The Newtown Pentacle

Altissima quaeque flumina minimo sono labi

Archive for August 14th, 2012

diurnal prison

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– photo by Mitch Waxman

During the colonial era, there were small operators who exploited the route in two masted ships called Periaugers, but it wasn’t until 1817- when a farm boy from Staten Island started a motorized service- that the most popular tourist destination in New York City truly got started. The farm boy bought a steamboat called Nautilus with a loan from his mother, which was captained by his brother in law. Not many people would recognize the name of that Captain- John DeForest- but it’s easy to be overlooked in the historical record when your brother in law was named Cornelius Vanderbilt.

– photo by Mitch Waxman

The consolidated City of New York took possession of the route from the Vanderbilts in 1905, as the family had moved into decidedly less maritime interests like railroads and real estate speculation. It’s run by the NYC DOT today, and is the most reliable of all the mass transit systems in the entire city with a 96% on time rate. The particular ferry boat in these shots is the Guy V Molinari, named for the long sitting and dynastic Borough President of Staten Island.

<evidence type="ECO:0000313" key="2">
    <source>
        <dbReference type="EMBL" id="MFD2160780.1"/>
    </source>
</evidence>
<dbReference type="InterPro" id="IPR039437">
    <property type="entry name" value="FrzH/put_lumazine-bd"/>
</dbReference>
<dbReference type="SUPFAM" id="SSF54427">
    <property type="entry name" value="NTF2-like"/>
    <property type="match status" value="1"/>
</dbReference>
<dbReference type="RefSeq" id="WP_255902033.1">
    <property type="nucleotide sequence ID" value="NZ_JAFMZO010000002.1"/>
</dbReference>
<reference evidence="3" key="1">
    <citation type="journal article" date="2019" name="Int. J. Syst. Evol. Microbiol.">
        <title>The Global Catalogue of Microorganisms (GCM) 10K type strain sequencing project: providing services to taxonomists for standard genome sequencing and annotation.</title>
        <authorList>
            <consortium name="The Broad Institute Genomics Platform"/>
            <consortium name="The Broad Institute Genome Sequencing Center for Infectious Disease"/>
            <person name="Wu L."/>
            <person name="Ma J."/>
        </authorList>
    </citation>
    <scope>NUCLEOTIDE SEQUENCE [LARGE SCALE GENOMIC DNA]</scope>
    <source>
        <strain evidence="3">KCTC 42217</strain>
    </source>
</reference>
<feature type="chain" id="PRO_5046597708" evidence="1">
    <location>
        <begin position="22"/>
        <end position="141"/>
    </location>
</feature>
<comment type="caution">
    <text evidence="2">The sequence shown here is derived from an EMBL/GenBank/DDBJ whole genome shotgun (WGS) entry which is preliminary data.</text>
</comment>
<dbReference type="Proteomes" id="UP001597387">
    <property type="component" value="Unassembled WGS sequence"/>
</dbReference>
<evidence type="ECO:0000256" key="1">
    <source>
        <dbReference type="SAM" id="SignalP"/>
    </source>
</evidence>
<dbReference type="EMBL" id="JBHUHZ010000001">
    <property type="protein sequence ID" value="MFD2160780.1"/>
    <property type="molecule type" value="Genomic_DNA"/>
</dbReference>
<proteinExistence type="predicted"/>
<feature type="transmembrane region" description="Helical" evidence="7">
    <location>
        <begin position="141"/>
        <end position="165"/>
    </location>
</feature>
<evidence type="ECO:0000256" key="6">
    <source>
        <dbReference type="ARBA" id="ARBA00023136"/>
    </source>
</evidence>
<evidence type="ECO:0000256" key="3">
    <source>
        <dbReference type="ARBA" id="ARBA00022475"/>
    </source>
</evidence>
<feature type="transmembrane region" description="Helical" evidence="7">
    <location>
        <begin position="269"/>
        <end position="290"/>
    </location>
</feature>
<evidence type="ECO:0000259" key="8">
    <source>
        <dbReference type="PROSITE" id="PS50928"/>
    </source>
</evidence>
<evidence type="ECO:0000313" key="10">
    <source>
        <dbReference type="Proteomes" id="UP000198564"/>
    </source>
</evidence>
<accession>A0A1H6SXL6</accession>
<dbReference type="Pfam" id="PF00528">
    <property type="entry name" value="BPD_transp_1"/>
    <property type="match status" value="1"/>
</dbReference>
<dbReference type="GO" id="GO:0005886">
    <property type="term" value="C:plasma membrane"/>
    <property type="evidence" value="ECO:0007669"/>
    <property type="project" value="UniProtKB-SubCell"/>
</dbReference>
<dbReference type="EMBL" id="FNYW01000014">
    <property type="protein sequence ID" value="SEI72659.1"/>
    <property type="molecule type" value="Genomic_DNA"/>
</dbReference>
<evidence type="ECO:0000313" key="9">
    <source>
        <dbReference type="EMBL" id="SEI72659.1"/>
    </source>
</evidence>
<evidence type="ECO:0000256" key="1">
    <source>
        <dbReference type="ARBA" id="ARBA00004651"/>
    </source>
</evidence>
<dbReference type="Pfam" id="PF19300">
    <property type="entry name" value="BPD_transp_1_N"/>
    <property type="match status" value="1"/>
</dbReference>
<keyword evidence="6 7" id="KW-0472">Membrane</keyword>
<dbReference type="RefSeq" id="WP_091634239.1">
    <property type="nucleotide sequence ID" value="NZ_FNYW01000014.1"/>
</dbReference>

– photo by Mitch Waxman

An astounding set of statistics accompanies the huge orange boats which trawl back and forth between Staten and Manhattan Islands. The service crosses the archipelago some 35,000 times annually, carrying 60,000 people per day- which resolves to some 20 million riders per year. All free. The Ferry was the origin of the Vanderbilt empire, and when Cornelius Vanderbilt died in 1877- he was worth some 100 million dollars, which would be worth something like two billion today. He was born a pauper in 1794.

– photo by Mitch Waxman

The ferry terminals at both ends of the approximately 30 minute trip have recently been modernized and upgraded. Whitehall terminal in Manhattan allows connection to subway and bus lines, and on the Staten Island “St. George” side- you can catch the bus or Staten Island rail. Hundreds are employed directly by the operation, with a “long tail” of suppliers and contractors supplying various services and employing thousands more. The City recently issued an “RFP” or “Request For Proposal” for new and modernized ferry boats to augment the aging fleet.

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